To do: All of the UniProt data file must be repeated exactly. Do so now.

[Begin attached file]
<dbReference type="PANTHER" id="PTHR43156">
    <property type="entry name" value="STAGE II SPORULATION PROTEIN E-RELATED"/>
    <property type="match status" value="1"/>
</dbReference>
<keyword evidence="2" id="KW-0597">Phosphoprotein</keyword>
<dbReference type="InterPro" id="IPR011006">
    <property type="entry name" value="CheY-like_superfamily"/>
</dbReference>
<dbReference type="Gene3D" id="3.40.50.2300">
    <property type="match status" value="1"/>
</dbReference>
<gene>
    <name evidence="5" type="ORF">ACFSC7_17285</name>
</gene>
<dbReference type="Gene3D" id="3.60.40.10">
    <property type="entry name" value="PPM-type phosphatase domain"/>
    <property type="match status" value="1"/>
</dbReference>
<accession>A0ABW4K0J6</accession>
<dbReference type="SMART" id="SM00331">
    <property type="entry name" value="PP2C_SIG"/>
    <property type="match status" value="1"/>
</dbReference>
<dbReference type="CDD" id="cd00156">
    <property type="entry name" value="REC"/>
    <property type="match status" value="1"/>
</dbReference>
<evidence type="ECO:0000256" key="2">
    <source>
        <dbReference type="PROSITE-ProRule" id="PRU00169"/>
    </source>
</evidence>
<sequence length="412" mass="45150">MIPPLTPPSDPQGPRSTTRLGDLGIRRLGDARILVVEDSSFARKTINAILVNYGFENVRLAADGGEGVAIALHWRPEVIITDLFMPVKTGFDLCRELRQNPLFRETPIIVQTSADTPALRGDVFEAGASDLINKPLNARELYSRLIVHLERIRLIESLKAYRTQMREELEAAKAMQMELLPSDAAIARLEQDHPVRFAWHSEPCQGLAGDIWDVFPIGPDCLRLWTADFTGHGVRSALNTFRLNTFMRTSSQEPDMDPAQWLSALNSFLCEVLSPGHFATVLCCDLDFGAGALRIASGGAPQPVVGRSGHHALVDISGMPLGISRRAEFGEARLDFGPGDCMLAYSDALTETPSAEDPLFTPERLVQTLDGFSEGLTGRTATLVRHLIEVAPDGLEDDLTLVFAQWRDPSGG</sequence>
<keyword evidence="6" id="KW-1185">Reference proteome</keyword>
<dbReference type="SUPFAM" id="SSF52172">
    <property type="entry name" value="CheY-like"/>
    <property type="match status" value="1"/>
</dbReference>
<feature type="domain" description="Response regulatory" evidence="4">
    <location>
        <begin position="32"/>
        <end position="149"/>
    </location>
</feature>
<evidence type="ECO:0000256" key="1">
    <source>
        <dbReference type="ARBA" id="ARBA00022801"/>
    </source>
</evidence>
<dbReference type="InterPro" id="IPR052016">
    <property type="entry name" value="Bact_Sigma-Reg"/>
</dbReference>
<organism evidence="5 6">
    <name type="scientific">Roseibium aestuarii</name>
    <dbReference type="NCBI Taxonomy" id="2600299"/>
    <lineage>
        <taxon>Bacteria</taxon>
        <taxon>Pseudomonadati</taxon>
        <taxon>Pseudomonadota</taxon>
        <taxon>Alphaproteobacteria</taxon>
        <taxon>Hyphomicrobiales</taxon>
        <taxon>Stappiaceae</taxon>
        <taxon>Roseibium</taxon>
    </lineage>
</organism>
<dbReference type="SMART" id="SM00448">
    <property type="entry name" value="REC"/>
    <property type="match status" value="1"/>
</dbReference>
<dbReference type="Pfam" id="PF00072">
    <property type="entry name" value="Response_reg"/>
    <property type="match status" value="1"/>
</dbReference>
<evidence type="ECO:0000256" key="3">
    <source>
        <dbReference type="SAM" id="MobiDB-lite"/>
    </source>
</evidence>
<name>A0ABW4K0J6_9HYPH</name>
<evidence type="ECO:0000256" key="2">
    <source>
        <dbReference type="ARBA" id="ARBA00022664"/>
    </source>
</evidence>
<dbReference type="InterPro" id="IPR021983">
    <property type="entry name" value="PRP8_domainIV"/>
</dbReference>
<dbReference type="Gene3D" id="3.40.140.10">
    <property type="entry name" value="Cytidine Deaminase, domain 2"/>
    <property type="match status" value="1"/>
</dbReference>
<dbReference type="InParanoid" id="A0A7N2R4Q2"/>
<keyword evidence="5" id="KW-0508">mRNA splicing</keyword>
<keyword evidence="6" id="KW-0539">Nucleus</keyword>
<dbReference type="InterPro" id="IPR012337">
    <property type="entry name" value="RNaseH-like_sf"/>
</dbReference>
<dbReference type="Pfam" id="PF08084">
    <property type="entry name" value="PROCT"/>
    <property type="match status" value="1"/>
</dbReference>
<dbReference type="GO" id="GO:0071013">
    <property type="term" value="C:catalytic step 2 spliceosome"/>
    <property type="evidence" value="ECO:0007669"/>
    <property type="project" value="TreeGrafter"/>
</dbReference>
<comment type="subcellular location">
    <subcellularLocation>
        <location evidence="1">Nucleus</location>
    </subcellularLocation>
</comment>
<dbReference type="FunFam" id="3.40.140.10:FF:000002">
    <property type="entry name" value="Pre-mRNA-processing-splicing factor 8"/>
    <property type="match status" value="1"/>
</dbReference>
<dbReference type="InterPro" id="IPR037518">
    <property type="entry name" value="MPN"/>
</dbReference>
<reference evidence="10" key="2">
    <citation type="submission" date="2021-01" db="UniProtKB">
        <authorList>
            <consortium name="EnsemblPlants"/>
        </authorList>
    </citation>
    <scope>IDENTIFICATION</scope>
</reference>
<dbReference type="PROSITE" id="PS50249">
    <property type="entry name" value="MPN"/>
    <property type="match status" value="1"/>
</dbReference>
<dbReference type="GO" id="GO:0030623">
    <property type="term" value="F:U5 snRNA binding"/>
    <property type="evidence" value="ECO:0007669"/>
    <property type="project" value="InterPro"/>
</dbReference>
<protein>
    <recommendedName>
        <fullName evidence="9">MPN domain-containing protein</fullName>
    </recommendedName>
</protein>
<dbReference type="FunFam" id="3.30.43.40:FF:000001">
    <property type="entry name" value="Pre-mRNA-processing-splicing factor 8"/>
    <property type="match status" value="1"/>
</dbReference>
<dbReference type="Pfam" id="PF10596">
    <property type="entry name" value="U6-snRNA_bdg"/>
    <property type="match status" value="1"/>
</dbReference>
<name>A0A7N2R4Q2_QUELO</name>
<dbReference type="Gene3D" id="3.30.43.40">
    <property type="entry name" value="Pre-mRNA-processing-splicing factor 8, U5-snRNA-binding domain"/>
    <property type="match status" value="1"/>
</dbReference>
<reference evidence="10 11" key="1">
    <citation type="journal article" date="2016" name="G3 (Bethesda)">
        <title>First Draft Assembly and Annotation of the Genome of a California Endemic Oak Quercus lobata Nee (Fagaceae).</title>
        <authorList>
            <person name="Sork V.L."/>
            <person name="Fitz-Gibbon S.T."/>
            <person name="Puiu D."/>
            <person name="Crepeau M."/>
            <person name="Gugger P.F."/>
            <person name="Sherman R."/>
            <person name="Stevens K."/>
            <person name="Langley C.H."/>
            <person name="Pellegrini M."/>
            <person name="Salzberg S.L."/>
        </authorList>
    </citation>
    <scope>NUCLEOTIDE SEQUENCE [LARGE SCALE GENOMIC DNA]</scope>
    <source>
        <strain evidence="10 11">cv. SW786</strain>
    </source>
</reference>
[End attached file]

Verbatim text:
<dbReference type="PANTHER" id="PTHR43156">
    <property type="entry name" value="STAGE II SPORULATION PROTEIN E-RELATED"/>
    <property type="match status" value="1"/>
</dbReference>
<keyword evidence="2" id="KW-0597">Phosphoprotein</keyword>
<dbReference type="InterPro" id="IPR011006">
    <property type="entry name" value="CheY-like_superfamily"/>
</dbReference>
<dbReference type="Gene3D" id="3.40.50.2300">
    <property type="match status" value="1"/>
</dbReference>
<gene>
    <name evidence="5" type="ORF">ACFSC7_17285</name>
</gene>
<dbReference type="Gene3D" id="3.60.40.10">
    <property type="entry name" value="PPM-type phosphatase domain"/>
    <property type="match status" value="1"/>
</dbReference>
<accession>A0ABW4K0J6</accession>
<dbReference type="SMART" id="SM00331">
    <property type="entry name" value="PP2C_SIG"/>
    <property type="match status" value="1"/>
</dbReference>
<dbReference type="CDD" id="cd00156">
    <property type="entry name" value="REC"/>
    <property type="match status" value="1"/>
</dbReference>
<evidence type="ECO:0000256" key="2">
    <source>
        <dbReference type="PROSITE-ProRule" id="PRU00169"/>
    </source>
</evidence>
<sequence length="412" mass="45150">MIPPLTPPSDPQGPRSTTRLGDLGIRRLGDARILVVEDSSFARKTINAILVNYGFENVRLAADGGEGVAIALHWRPEVIITDLFMPVKTGFDLCRELRQNPLFRETPIIVQTSADTPALRGDVFEAGASDLINKPLNARELYSRLIVHLERIRLIESLKAYRTQMREELEAAKAMQMELLPSDAAIARLEQDHPVRFAWHSEPCQGLAGDIWDVFPIGPDCLRLWTADFTGHGVRSALNTFRLNTFMRTSSQEPDMDPAQWLSALNSFLCEVLSPGHFATVLCCDLDFGAGALRIASGGAPQPVVGRSGHHALVDISGMPLGISRRAEFGEARLDFGPGDCMLAYSDALTETPSAEDPLFTPERLVQTLDGFSEGLTGRTATLVRHLIEVAPDGLEDDLTLVFAQWRDPSGG</sequence>
<keyword evidence="6" id="KW-1185">Reference proteome</keyword>
<dbReference type="SUPFAM" id="SSF52172">
    <property type="entry name" value="CheY-like"/>
    <property type="match status" value="1"/>
</dbReference>
<feature type="domain" description="Response regulatory" evidence="4">
    <location>
        <begin position="32"/>
        <end position="149"/>
    </location>
</feature>
<evidence type="ECO:0000256" key="1">
    <source>
        <dbReference type="ARBA" id="ARBA00022801"/>
    </source>
</evidence>
<dbReference type="InterPro" id="IPR052016">
    <property type="entry name" value="Bact_Sigma-Reg"/>
</dbReference>
<organism evidence="5 6">
    <name type="scientific">Roseibium aestuarii</name>
    <dbReference type="NCBI Taxonomy" id="2600299"/>
    <lineage>
        <taxon>Bacteria</taxon>
        <taxon>Pseudomonadati</taxon>
        <taxon>Pseudomonadota</taxon>
        <taxon>Alphaproteobacteria</taxon>
        <taxon>Hyphomicrobiales</taxon>
        <taxon>Stappiaceae</taxon>
        <taxon>Roseibium</taxon>
    </lineage>
</organism>
<dbReference type="SMART" id="SM00448">
    <property type="entry name" value="REC"/>
    <property type="match status" value="1"/>
</dbReference>
<dbReference type="Pfam" id="PF00072">
    <property type="entry name" value="Response_reg"/>
    <property type="match status" value="1"/>
</dbReference>
<evidence type="ECO:0000256" key="3">
    <source>
        <dbReference type="SAM" id="MobiDB-lite"/>
    </source>
</evidence>
<name>A0ABW4K0J6_9HYPH</name>
<evidence type="ECO:0000256" key="2">
    <source>
        <dbReference type="ARBA" id="ARBA00022664"/>
    </source>
</evidence>
<dbReference type="InterPro" id="IPR021983">
    <property type="entry name" value="PRP8_domainIV"/>
</dbReference>
<dbReference type="Gene3D" id="3.40.140.10">
    <property type="entry name" value="Cytidine Deaminase, domain 2"/>
    <property type="match status" value="1"/>
</dbReference>
<dbReference type="InParanoid" id="A0A7N2R4Q2"/>
<keyword evidence="5" id="KW-0508">mRNA splicing</keyword>
<keyword evidence="6" id="KW-0539">Nucleus</keyword>
<dbReference type="InterPro" id="IPR012337">
    <property type="entry name" value="RNaseH-like_sf"/>
</dbReference>
<dbReference type="Pfam" id="PF08084">
    <property type="entry name" value="PROCT"/>
    <property type="match status" value="1"/>
</dbReference>
<dbReference type="GO" id="GO:0071013">
    <property type="term" value="C:catalytic step 2 spliceosome"/>
    <property type="evidence" value="ECO:0007669"/>
    <property type="project" value="TreeGrafter"/>
</dbReference>
<comment type="subcellular location">
    <subcellularLocation>
        <location evidence="1">Nucleus</location>
    </subcellularLocation>
</comment>
<dbReference type="FunFam" id="3.40.140.10:FF:000002">
    <property type="entry name" value="Pre-mRNA-processing-splicing factor 8"/>
    <property type="match status" value="1"/>
</dbReference>
<dbReference type="InterPro" id="IPR037518">
    <property type="entry name" value="MPN"/>
</dbReference>
<reference evidence="10" key="2">
    <citation type="submission" date="2021-01" db="UniProtKB">
        <authorList>
            <consortium name="EnsemblPlants"/>
        </authorList>
    </citation>
    <scope>IDENTIFICATION</scope>
</reference>
<dbReference type="PROSITE" id="PS50249">
    <property type="entry name" value="MPN"/>
    <property type="match status" value="1"/>
</dbReference>
<dbReference type="GO" id="GO:0030623">
    <property type="term" value="F:U5 snRNA binding"/>
    <property type="evidence" value="ECO:0007669"/>
    <property type="project" value="InterPro"/>
</dbReference>
<protein>
    <recommendedName>
        <fullName evidence="9">MPN domain-containing protein</fullName>
    </recommendedName>
</protein>
<dbReference type="FunFam" id="3.30.43.40:FF:000001">
    <property type="entry name" value="Pre-mRNA-processing-splicing factor 8"/>
    <property type="match status" value="1"/>
</dbReference>
<dbReference type="Pfam" id="PF10596">
    <property type="entry name" value="U6-snRNA_bdg"/>
    <property type="match status" value="1"/>
</dbReference>
<name>A0A7N2R4Q2_QUELO</name>
<dbReference type="Gene3D" id="3.30.43.40">
    <property type="entry name" value="Pre-mRNA-processing-splicing factor 8, U5-snRNA-binding domain"/>
    <property type="match status" value="1"/>
</dbReference>
<reference evidence="10 11" key="1">
    <citation type="journal article" date="2016" name="G3 (Bethesda)">
        <title>First Draft Assembly and Annotation of the Genome of a California Endemic Oak Quercus lobata Nee (Fagaceae).</title>
        <authorList>
            <person name="Sork V.L."/>
            <person name="Fitz-Gibbon S.T."/>
            <person name="Puiu D."/>
            <person name="Crepeau M."/>
            <person name="Gugger P.F."/>
            <person name="Sherman R."/>
            <person name="Stevens K."/>
            <person name="Langley C.H."/>
            <person name="Pellegrini M."/>
            <person name="Salzberg S.L."/>
        </authorList>
    </citation>
    <scope>NUCLEOTIDE SEQUENCE [LARGE SCALE GENOMIC DNA]</scope>
    <source>
        <strain evidence="10 11">cv. SW786</strain>
    </source>
</reference>